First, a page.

A woman on the phone while typing on her laptop at work. She looks like she has good work habits.
Image: © Jacob Lund/Stock.adobe.com

How to evaluate and improve your work habits

21 Mar 2019

Work habits can help or hinder you on any given day. Want to know if your habits are really working for you?

During Workhuman 2019, I met Tony Schwartz, the CEO and founder of The Energy Project, a consulting firm that helps people and companies manage energy levels and be more successful as a result.

We talked about the dangers of hyperproductivity, and the need for workers to be more self-aware and better manage energy levels.

Future Human

While not a major advocate of ‘quick tips’, Schwartz did note that one thing workers can do to help manage their energy levels is to develop highly specific habits and rituals.

Creating work habits is an essential part of being productive in a healthy way. We are no longer striving for maximum productivity and squeezing every ounce of work we possibly can out of every minute of the day.

In order to feel productive without overworking, you need to create positive work habits that will nurture your energy levels and protect you from burning out.

The best place to start is to evaluate the work habits you have at the moment. Track what you do on a daily basis as part of your working day. Look at the rituals you repeat and examine each one carefully. Do they all serve a purpose? Are they stressing you out? Do you dread getting around to them? And, finally, can any of these rituals be improved upon?

Once you’ve thrown out the bad habits or made a note of the ones that need to change, you can move forward to create positive ones.

Time-of-day habits

It can be easy to fall into the trap of doing the same task first thing in the morning or to leave a particular job until just before you leave.

When evaluating – and possibly changing – your work habits, make sure you have a better reason for doing certain tasks other than simply the time of day.

Doing the same thing at the same time every day just for the sake of it is a surefire way to get sluggish in your workday. If a task needs to be done at a certain time for a reason, consider changing up what you do around that task.

Email habits

Whether it’s checking your emails too regularly or taking too long to read through them in batches, your habits surrounding your email checks can really slow down your energy levels at work.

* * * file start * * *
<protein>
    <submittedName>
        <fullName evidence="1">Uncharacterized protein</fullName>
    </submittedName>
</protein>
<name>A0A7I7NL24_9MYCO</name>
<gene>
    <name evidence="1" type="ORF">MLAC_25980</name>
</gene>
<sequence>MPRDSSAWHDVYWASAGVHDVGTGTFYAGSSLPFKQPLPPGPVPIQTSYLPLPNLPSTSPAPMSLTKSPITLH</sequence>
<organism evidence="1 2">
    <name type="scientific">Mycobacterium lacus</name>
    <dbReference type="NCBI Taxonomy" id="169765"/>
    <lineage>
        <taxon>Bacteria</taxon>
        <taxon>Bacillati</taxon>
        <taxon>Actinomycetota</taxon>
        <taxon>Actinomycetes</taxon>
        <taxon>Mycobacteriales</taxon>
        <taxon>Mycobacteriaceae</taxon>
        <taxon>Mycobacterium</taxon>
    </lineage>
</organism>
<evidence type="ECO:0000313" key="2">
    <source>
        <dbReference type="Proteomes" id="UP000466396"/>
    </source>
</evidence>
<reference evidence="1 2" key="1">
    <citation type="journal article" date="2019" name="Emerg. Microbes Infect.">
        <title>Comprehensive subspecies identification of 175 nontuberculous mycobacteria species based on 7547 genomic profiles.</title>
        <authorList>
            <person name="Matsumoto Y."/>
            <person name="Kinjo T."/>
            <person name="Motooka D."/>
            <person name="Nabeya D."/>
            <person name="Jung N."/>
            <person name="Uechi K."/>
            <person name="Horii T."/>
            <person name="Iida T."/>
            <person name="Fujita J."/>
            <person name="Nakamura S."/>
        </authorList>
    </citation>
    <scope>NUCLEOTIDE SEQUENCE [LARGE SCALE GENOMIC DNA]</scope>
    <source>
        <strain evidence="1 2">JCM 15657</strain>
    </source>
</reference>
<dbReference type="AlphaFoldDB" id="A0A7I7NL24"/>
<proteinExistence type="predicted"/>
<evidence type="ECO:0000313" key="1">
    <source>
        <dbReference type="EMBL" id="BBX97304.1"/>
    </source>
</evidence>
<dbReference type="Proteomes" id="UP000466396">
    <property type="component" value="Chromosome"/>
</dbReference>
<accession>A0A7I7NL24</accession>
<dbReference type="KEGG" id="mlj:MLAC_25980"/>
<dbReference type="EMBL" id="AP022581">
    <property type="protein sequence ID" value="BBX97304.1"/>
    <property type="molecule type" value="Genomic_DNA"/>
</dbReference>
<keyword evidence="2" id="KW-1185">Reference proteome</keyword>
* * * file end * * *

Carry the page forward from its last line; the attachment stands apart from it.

If you’re getting bogged down with your emails, it’s worth changing up your system. Checking in every time you get an email can pull your brain away from other tasks far too much. However, leaving them for massive batch-checking can be a major time-suck.

The best way to avoid bad email habits is by balancing the two extreme sides of the coin. When you’re in the middle of other tasks, you should not allow emails to distract you. When you do check in, make sure you try to only look at what needs the most immediate response. Give separate time to the emails that will take longer.

Social media habits

Whether it’s checking Facebook or looking up news on Twitter, social media can be one of the major bad work habits for most employees.

A certain level of social media is fine, particularly if you use it as part of your job, but it’s a good idea to make a plan for how you work it into your day so that you don’t get distracted and waste too much time and energy.

Unlike email, social media is something that might be better set in a specific block of time to ensure it doesn’t bleed into other parts of your day. Be sure to experiment with the time of day, too. Are you more likely to get sucked into social media in the morning or the evening?

Regular breaks

You need to make regular breaks part of your new work habits. While you might feel like taking regular breaks is eating into the time you could be spending working, dodging breaks will have the opposite effect.

If you’re trying really hard to power through tasks and your brain is getting distracted by other things every few minutes, your body is more than likely telling you that it needs a break.

Your brain needs to take breaks in order to function at full capacity, so if you force yourself to take regular breaks and form a habit around them, you will perform more efficiently in between them.

Watch out for trigger habits

When you’re evaluating your work habits, it’s important to watch out for the connections between certain behaviours.

If you have a habit of taking a regular break, that’s good. But does that break include a trip to the vending machine? Does that snack give you a bad sugar rush that can lead you to feel sluggish in the afternoon?

There are always connections between habits. Make sure you identify how one behaviour affects another, and don’t allow triggers for bad habits to continue.

Include a habit of self-reflection

Evaluating and reassessing your work habits is a form of self-reflection in itself, but it’s important to self-reflect regularly.

Therefore, be sure to build a plan to re-evaluate your system every so often into your new habits. This will make sure your new habits are working for you in the best way possible.

Jenny Darmody
By Jenny Darmody

Jenny Darmody became the deputy editor of Silicon Republic in 2020, having worked as the careers editor until June 2019. When she’s not writing about the science and tech industry, she’s writing short stories and attempting novels. She continuously buys more books than she can read in a lifetime and pretty stationery is her kryptonite. She also believes seagulls to be the root of all evil and her baking is the stuff of legends.

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